Focusing on what Balmain’s creative director looks like after his freak accident is besides the point
Balmain’s creative director, Olivier Rousteing, recently opened up about how a freak household accident left him scarred and ashamed of his body.
Instagram is the highlight reel; it’s a fact we’ve always known to be true, but it’s one we oft forget too. It can be hard to see the big picture when our lives are so intrinsically linked to social media. The not-so-picture-perfect parts are swept under the carpet and so, we kind of forget that they exist at all… until they’re brought to the fore once again.
Reminding us that not everything is always as it seems, Balmain designer Olivier Rousteing shocked loyal followers recently with the admission that he’s spent much of the past year overcoming a horrific injury – one none of us knew anything about. Managing to keep the whole thing a secret by avoiding the limelight (a much easier feat thanks to the pandemic) and only confiding in those closest to him, the creative director decided to share his tale of woe with the world over the weekend.
Speaking about the horrific ordeal publicly for the first time, he admitted that he’s not quite sure why he felt the need to hide for so long, but the fashion industry’s “obsession with perfection” certainly didn’t help.
“I finally feel ready to share this,” he began. “I’ve been hiding this for too long and it’s time for you to know.” Going on to detail how the fireplace inside his house exploded exactly one year ago, Rousteing recalled waking up in Paris’ Hôpital Saint Louis the next morning. “The talented staff at that famous hospital, which was dealing with an incredible number of COVID cases at that same time, took amazing care of me. I cannot thank them enough.
“I did everything to hide this story from as many people as possible and trying to keep the secret with my teams and friends for too long. To be honest, I am not really sure why I was so ashamed, maybe this obsession with perfection that fashion is known for and my own insecurities,” he continued.
Throwing himself into his work throughout his recovery, Rousteing said that he kept himself busy day and night “to forget”. He wanted to keep the world dreaming with his collections, all the while hiding his scars behind face masks, polo necks, long sleeves and a multitude of rings on each finger.
“I truly realised that the power of social media is to reveal only what you want to show,” he told followers. “Kind of allowing us to create our own special narrative that avoids what we do not wish to see or show: this is our new world.” One year later, and he’s in a much better place – “healed, happy and healthy”, as per his own description. “I realise how truly blessed I am and I thank GOD every day of my life,” he added. “My last show was about the celebration of healing over pain and I thank all the models, the productions, my team, the models, my Balmain family, my friends that came and supported not only my 10 years of Balmain but my rebirth.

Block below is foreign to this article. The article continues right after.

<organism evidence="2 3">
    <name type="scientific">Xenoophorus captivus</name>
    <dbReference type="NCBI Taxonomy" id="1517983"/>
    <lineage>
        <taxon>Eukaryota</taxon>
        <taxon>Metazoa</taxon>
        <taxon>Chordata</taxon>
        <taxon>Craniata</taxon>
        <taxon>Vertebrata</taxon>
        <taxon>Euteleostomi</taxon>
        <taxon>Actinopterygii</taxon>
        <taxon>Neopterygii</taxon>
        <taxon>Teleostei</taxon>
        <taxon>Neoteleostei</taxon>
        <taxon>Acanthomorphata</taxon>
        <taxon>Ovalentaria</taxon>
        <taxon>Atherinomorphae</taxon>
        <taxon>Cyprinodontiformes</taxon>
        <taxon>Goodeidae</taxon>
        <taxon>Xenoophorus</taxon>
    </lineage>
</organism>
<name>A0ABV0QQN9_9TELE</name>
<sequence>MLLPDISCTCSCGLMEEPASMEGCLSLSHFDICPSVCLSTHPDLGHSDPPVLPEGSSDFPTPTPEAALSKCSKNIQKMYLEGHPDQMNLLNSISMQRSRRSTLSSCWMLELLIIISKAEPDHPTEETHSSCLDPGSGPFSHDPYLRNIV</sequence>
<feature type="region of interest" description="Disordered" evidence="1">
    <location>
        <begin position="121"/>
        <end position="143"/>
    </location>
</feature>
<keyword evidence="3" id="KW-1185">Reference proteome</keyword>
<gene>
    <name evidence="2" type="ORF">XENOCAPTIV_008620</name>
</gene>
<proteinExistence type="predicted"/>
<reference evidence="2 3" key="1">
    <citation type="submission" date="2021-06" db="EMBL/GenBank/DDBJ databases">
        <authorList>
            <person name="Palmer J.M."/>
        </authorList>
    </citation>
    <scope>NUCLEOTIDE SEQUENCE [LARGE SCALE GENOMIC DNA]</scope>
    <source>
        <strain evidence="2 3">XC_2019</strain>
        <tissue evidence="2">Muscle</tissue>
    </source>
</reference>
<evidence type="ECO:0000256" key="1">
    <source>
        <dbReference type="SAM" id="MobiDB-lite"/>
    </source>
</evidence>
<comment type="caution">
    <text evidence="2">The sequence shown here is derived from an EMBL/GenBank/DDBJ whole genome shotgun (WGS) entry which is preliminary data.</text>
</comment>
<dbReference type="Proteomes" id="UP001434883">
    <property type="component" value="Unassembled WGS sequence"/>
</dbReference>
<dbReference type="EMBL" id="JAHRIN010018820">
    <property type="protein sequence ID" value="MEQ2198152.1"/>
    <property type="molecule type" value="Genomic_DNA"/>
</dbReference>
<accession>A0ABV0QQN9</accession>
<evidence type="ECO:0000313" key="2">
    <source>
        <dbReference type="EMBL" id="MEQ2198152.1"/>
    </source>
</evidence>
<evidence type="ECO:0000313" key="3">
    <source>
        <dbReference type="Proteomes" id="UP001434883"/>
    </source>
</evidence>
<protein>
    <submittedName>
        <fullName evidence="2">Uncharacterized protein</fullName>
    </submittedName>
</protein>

“Today, I feel so free, so good and so lucky. I’m beginning a new chapter with a smile on my face and a heart full of gratitude.”
Concluding the post with a special shout out to the doctors, nurses and all those who helped him during his recovery, Rousteing extended “a profound thank you” to them for keeping his secret. “I love you. GOD BLESS YOU ALL and again never, never give up! There is always the sun after the storm.”
Rousteing’s post comes but a short time after model Linda Evangelista told a similarly dramatic story – hers the result of a botched beauty treatment that left the model “brutally disfigured” and in “a cycle of deep depression, profound sadness, and the lowest depths of self-loathing”.
While the circumstances between the two incidents differ greatly, Rousteing and Evangelista do have one thing in common; they were both so ashamed of how their accidents affected them physically, that they felt the need to hide themselves away… which might seem like a them problem but is really an us problem. It would be easy to criticise how either one could possibly consider themselves “hideous” in any way, but they work in an industry that thrives off perfection and we’re the ones that fuel it. We’re fed images of perfect bodies and poreless skin on the regular, so much so that they’ve almost become “the norm” – anything outside that and we’re shocked.
People were quick to condemn Linda Evangelista for the derogatory comments she made about her own appearance – the extent of the damage the treatment caused her is unknown, but she looks different to her younger self and that’s a bitter pill to swallow for the former supermodel – but we’ve created a society where looks are everything, so we’re really the ones at fault here.
Rousteing is lucky to be alive, a fact he’s probably well aware of, but it’s taken him a year to come forward and tell his story. Not because he’s not grateful for every day he’s lived since then, but because he was so scared of persecution that he thought it easier to camouflage his trauma. Concealing his scars behind layers of clothing, jewellery and anything he could use to mask his scars, it’s hard to imagine that he could fully dedicate himself to the healing process when the ever-present threat of being “found out” loomed above him.
Instead of demonising Rousteing and Evangelista for being concerned with how they look, we should be marvelling at the resilience of the human spirit. How we look is often the least interesting thing about us and as one supportive commenter pointed out, “it’s the soul that shines brighter than anything else could”.